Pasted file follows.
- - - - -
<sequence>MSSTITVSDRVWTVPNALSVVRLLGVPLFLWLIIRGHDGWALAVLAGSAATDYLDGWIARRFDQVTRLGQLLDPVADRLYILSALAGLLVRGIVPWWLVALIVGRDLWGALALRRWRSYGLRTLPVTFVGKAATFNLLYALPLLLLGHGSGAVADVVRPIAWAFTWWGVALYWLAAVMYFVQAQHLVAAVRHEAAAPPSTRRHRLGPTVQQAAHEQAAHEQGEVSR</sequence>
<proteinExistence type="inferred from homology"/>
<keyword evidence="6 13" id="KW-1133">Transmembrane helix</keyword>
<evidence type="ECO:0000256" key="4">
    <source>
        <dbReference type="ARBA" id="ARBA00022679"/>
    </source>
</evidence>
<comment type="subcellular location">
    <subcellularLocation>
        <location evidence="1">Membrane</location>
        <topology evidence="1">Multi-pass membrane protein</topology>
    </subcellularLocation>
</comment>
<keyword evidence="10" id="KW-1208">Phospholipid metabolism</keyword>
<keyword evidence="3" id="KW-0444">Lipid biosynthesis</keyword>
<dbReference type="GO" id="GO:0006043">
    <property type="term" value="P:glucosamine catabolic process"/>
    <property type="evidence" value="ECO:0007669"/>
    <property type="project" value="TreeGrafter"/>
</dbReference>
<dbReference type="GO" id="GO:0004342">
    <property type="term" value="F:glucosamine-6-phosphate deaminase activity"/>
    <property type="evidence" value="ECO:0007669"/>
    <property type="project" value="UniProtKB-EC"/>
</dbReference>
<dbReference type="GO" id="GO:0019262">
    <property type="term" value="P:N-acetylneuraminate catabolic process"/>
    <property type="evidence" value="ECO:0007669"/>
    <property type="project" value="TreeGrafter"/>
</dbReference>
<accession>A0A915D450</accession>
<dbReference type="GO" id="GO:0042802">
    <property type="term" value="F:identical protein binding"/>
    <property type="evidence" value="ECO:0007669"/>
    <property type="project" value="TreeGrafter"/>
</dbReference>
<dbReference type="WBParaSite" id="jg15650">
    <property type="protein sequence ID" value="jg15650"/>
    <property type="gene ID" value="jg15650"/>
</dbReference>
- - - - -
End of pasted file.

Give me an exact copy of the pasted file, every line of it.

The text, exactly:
<sequence>MSSTITVSDRVWTVPNALSVVRLLGVPLFLWLIIRGHDGWALAVLAGSAATDYLDGWIARRFDQVTRLGQLLDPVADRLYILSALAGLLVRGIVPWWLVALIVGRDLWGALALRRWRSYGLRTLPVTFVGKAATFNLLYALPLLLLGHGSGAVADVVRPIAWAFTWWGVALYWLAAVMYFVQAQHLVAAVRHEAAAPPSTRRHRLGPTVQQAAHEQAAHEQGEVSR</sequence>
<proteinExistence type="inferred from homology"/>
<keyword evidence="6 13" id="KW-1133">Transmembrane helix</keyword>
<evidence type="ECO:0000256" key="4">
    <source>
        <dbReference type="ARBA" id="ARBA00022679"/>
    </source>
</evidence>
<comment type="subcellular location">
    <subcellularLocation>
        <location evidence="1">Membrane</location>
        <topology evidence="1">Multi-pass membrane protein</topology>
    </subcellularLocation>
</comment>
<keyword evidence="10" id="KW-1208">Phospholipid metabolism</keyword>
<keyword evidence="3" id="KW-0444">Lipid biosynthesis</keyword>
<dbReference type="GO" id="GO:0006043">
    <property type="term" value="P:glucosamine catabolic process"/>
    <property type="evidence" value="ECO:0007669"/>
    <property type="project" value="TreeGrafter"/>
</dbReference>
<dbReference type="GO" id="GO:0004342">
    <property type="term" value="F:glucosamine-6-phosphate deaminase activity"/>
    <property type="evidence" value="ECO:0007669"/>
    <property type="project" value="UniProtKB-EC"/>
</dbReference>
<dbReference type="GO" id="GO:0019262">
    <property type="term" value="P:N-acetylneuraminate catabolic process"/>
    <property type="evidence" value="ECO:0007669"/>
    <property type="project" value="TreeGrafter"/>
</dbReference>
<accession>A0A915D450</accession>
<dbReference type="GO" id="GO:0042802">
    <property type="term" value="F:identical protein binding"/>
    <property type="evidence" value="ECO:0007669"/>
    <property type="project" value="TreeGrafter"/>
</dbReference>
<dbReference type="WBParaSite" id="jg15650">
    <property type="protein sequence ID" value="jg15650"/>
    <property type="gene ID" value="jg15650"/>
</dbReference>